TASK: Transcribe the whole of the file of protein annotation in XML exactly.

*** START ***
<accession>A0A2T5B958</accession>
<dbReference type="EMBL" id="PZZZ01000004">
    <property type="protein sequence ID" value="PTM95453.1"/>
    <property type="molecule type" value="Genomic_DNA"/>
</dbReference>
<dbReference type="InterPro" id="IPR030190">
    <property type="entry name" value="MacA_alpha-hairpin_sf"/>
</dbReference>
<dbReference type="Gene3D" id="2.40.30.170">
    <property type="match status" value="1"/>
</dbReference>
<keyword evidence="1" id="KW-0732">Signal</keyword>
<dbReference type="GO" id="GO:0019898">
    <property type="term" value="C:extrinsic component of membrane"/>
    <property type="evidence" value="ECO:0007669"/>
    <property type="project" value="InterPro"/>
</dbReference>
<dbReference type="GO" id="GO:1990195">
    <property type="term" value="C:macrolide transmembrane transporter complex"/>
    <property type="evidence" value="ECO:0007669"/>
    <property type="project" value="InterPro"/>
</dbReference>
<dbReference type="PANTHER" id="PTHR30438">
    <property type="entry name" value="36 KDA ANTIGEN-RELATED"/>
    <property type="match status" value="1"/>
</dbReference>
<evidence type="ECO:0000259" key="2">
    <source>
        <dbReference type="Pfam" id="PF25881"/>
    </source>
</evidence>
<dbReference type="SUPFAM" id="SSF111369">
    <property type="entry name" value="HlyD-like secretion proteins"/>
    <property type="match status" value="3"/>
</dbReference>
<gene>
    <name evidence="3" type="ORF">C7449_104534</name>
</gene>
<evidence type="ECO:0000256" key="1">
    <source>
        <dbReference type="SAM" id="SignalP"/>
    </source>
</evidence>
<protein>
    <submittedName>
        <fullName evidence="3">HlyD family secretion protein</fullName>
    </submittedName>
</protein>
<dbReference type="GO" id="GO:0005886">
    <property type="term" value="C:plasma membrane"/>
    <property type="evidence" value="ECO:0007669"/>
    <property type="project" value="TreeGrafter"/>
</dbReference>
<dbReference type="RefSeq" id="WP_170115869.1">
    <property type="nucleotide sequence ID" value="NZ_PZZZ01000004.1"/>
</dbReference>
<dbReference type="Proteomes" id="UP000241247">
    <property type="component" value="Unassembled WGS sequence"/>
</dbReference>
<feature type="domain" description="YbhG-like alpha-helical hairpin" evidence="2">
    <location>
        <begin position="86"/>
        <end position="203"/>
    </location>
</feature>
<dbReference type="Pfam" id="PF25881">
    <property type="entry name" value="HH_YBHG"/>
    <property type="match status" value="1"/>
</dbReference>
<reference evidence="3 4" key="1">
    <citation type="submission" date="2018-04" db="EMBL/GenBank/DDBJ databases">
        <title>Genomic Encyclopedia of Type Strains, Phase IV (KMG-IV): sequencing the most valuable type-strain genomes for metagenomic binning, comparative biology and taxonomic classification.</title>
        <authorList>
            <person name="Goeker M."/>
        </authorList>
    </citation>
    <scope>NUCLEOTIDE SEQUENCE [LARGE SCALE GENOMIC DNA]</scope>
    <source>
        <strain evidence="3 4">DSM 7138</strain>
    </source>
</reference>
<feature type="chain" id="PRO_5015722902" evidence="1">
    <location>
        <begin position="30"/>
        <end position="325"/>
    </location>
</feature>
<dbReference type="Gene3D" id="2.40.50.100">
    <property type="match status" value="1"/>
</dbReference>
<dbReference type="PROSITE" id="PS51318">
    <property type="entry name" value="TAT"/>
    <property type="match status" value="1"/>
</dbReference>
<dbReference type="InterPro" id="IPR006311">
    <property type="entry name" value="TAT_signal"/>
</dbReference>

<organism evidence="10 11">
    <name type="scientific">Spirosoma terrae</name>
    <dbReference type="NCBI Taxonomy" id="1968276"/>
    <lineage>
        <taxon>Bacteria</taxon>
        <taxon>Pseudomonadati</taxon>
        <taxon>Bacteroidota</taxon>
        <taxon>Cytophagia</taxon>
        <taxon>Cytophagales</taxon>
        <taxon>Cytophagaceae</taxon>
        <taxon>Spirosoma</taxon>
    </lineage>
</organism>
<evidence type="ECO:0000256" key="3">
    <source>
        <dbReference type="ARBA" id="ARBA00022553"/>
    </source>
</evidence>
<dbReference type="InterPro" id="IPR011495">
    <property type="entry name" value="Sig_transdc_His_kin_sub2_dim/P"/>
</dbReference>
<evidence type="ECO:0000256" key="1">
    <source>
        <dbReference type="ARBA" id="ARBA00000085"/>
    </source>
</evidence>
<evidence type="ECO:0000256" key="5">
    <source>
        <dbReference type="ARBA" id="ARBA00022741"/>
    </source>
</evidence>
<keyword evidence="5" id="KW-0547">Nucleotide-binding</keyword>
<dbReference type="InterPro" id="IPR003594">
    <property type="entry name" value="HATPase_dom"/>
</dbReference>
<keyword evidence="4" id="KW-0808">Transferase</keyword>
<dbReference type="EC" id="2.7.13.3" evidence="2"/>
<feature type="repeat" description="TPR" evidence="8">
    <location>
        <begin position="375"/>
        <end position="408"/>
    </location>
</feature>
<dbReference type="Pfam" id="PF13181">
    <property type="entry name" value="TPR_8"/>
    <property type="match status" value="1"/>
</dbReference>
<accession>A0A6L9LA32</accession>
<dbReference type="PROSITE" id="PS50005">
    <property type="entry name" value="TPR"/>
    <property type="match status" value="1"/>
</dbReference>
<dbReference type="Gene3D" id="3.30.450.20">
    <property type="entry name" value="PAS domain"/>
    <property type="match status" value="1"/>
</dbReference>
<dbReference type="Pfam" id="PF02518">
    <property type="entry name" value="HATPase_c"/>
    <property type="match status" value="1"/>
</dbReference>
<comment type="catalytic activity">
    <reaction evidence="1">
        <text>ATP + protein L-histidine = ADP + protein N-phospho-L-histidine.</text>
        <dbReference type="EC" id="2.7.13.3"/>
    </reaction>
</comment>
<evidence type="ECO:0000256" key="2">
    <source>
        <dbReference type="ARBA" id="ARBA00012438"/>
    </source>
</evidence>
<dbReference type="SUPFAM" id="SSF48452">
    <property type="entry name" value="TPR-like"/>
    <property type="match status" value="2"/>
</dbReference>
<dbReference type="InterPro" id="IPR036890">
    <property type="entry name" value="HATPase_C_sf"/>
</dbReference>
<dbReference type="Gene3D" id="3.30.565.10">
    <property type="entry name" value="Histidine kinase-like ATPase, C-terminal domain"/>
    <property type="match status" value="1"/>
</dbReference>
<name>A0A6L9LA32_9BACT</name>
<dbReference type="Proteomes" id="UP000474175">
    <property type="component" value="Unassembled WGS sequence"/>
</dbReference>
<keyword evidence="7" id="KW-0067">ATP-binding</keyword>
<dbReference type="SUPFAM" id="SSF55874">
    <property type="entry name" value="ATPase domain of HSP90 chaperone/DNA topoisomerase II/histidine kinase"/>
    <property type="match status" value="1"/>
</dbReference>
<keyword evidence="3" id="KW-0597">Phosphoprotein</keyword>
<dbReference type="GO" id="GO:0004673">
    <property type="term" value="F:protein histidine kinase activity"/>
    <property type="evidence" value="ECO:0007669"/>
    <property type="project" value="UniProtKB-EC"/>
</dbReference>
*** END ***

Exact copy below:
<accession>A0A2T5B958</accession>
<dbReference type="EMBL" id="PZZZ01000004">
    <property type="protein sequence ID" value="PTM95453.1"/>
    <property type="molecule type" value="Genomic_DNA"/>
</dbReference>
<dbReference type="InterPro" id="IPR030190">
    <property type="entry name" value="MacA_alpha-hairpin_sf"/>
</dbReference>
<dbReference type="Gene3D" id="2.40.30.170">
    <property type="match status" value="1"/>
</dbReference>
<keyword evidence="1" id="KW-0732">Signal</keyword>
<dbReference type="GO" id="GO:0019898">
    <property type="term" value="C:extrinsic component of membrane"/>
    <property type="evidence" value="ECO:0007669"/>
    <property type="project" value="InterPro"/>
</dbReference>
<dbReference type="GO" id="GO:1990195">
    <property type="term" value="C:macrolide transmembrane transporter complex"/>
    <property type="evidence" value="ECO:0007669"/>
    <property type="project" value="InterPro"/>
</dbReference>
<dbReference type="PANTHER" id="PTHR30438">
    <property type="entry name" value="36 KDA ANTIGEN-RELATED"/>
    <property type="match status" value="1"/>
</dbReference>
<evidence type="ECO:0000259" key="2">
    <source>
        <dbReference type="Pfam" id="PF25881"/>
    </source>
</evidence>
<dbReference type="SUPFAM" id="SSF111369">
    <property type="entry name" value="HlyD-like secretion proteins"/>
    <property type="match status" value="3"/>
</dbReference>
<gene>
    <name evidence="3" type="ORF">C7449_104534</name>
</gene>
<evidence type="ECO:0000256" key="1">
    <source>
        <dbReference type="SAM" id="SignalP"/>
    </source>
</evidence>
<protein>
    <submittedName>
        <fullName evidence="3">HlyD family secretion protein</fullName>
    </submittedName>
</protein>
<dbReference type="GO" id="GO:0005886">
    <property type="term" value="C:plasma membrane"/>
    <property type="evidence" value="ECO:0007669"/>
    <property type="project" value="TreeGrafter"/>
</dbReference>
<dbReference type="RefSeq" id="WP_170115869.1">
    <property type="nucleotide sequence ID" value="NZ_PZZZ01000004.1"/>
</dbReference>
<dbReference type="Proteomes" id="UP000241247">
    <property type="component" value="Unassembled WGS sequence"/>
</dbReference>
<feature type="domain" description="YbhG-like alpha-helical hairpin" evidence="2">
    <location>
        <begin position="86"/>
        <end position="203"/>
    </location>
</feature>
<dbReference type="Pfam" id="PF25881">
    <property type="entry name" value="HH_YBHG"/>
    <property type="match status" value="1"/>
</dbReference>
<reference evidence="3 4" key="1">
    <citation type="submission" date="2018-04" db="EMBL/GenBank/DDBJ databases">
        <title>Genomic Encyclopedia of Type Strains, Phase IV (KMG-IV): sequencing the most valuable type-strain genomes for metagenomic binning, comparative biology and taxonomic classification.</title>
        <authorList>
            <person name="Goeker M."/>
        </authorList>
    </citation>
    <scope>NUCLEOTIDE SEQUENCE [LARGE SCALE GENOMIC DNA]</scope>
    <source>
        <strain evidence="3 4">DSM 7138</strain>
    </source>
</reference>
<feature type="chain" id="PRO_5015722902" evidence="1">
    <location>
        <begin position="30"/>
        <end position="325"/>
    </location>
</feature>
<dbReference type="Gene3D" id="2.40.50.100">
    <property type="match status" value="1"/>
</dbReference>
<dbReference type="PROSITE" id="PS51318">
    <property type="entry name" value="TAT"/>
    <property type="match status" value="1"/>
</dbReference>
<dbReference type="InterPro" id="IPR006311">
    <property type="entry name" value="TAT_signal"/>
</dbReference>

<organism evidence="10 11">
    <name type="scientific">Spirosoma terrae</name>
    <dbReference type="NCBI Taxonomy" id="1968276"/>
    <lineage>
        <taxon>Bacteria</taxon>
        <taxon>Pseudomonadati</taxon>
        <taxon>Bacteroidota</taxon>
        <taxon>Cytophagia</taxon>
        <taxon>Cytophagales</taxon>
        <taxon>Cytophagaceae</taxon>
        <taxon>Spirosoma</taxon>
    </lineage>
</organism>
<evidence type="ECO:0000256" key="3">
    <source>
        <dbReference type="ARBA" id="ARBA00022553"/>
    </source>
</evidence>
<dbReference type="InterPro" id="IPR011495">
    <property type="entry name" value="Sig_transdc_His_kin_sub2_dim/P"/>
</dbReference>
<evidence type="ECO:0000256" key="1">
    <source>
        <dbReference type="ARBA" id="ARBA00000085"/>
    </source>
</evidence>
<evidence type="ECO:0000256" key="5">
    <source>
        <dbReference type="ARBA" id="ARBA00022741"/>
    </source>
</evidence>
<keyword evidence="5" id="KW-0547">Nucleotide-binding</keyword>
<dbReference type="InterPro" id="IPR003594">
    <property type="entry name" value="HATPase_dom"/>
</dbReference>
<keyword evidence="4" id="KW-0808">Transferase</keyword>
<dbReference type="EC" id="2.7.13.3" evidence="2"/>
<feature type="repeat" description="TPR" evidence="8">
    <location>
        <begin position="375"/>
        <end position="408"/>
    </location>
</feature>
<dbReference type="Pfam" id="PF13181">
    <property type="entry name" value="TPR_8"/>
    <property type="match status" value="1"/>
</dbReference>
<accession>A0A6L9LA32</accession>
<dbReference type="PROSITE" id="PS50005">
    <property type="entry name" value="TPR"/>
    <property type="match status" value="1"/>
</dbReference>
<dbReference type="Gene3D" id="3.30.450.20">
    <property type="entry name" value="PAS domain"/>
    <property type="match status" value="1"/>
</dbReference>
<dbReference type="Pfam" id="PF02518">
    <property type="entry name" value="HATPase_c"/>
    <property type="match status" value="1"/>
</dbReference>
<comment type="catalytic activity">
    <reaction evidence="1">
        <text>ATP + protein L-histidine = ADP + protein N-phospho-L-histidine.</text>
        <dbReference type="EC" id="2.7.13.3"/>
    </reaction>
</comment>
<evidence type="ECO:0000256" key="2">
    <source>
        <dbReference type="ARBA" id="ARBA00012438"/>
    </source>
</evidence>
<dbReference type="SUPFAM" id="SSF48452">
    <property type="entry name" value="TPR-like"/>
    <property type="match status" value="2"/>
</dbReference>
<dbReference type="InterPro" id="IPR036890">
    <property type="entry name" value="HATPase_C_sf"/>
</dbReference>
<dbReference type="Gene3D" id="3.30.565.10">
    <property type="entry name" value="Histidine kinase-like ATPase, C-terminal domain"/>
    <property type="match status" value="1"/>
</dbReference>
<name>A0A6L9LA32_9BACT</name>
<dbReference type="Proteomes" id="UP000474175">
    <property type="component" value="Unassembled WGS sequence"/>
</dbReference>
<keyword evidence="7" id="KW-0067">ATP-binding</keyword>
<dbReference type="SUPFAM" id="SSF55874">
    <property type="entry name" value="ATPase domain of HSP90 chaperone/DNA topoisomerase II/histidine kinase"/>
    <property type="match status" value="1"/>
</dbReference>
<keyword evidence="3" id="KW-0597">Phosphoprotein</keyword>
<dbReference type="GO" id="GO:0004673">
    <property type="term" value="F:protein histidine kinase activity"/>
    <property type="evidence" value="ECO:0007669"/>
    <property type="project" value="UniProtKB-EC"/>
</dbReference>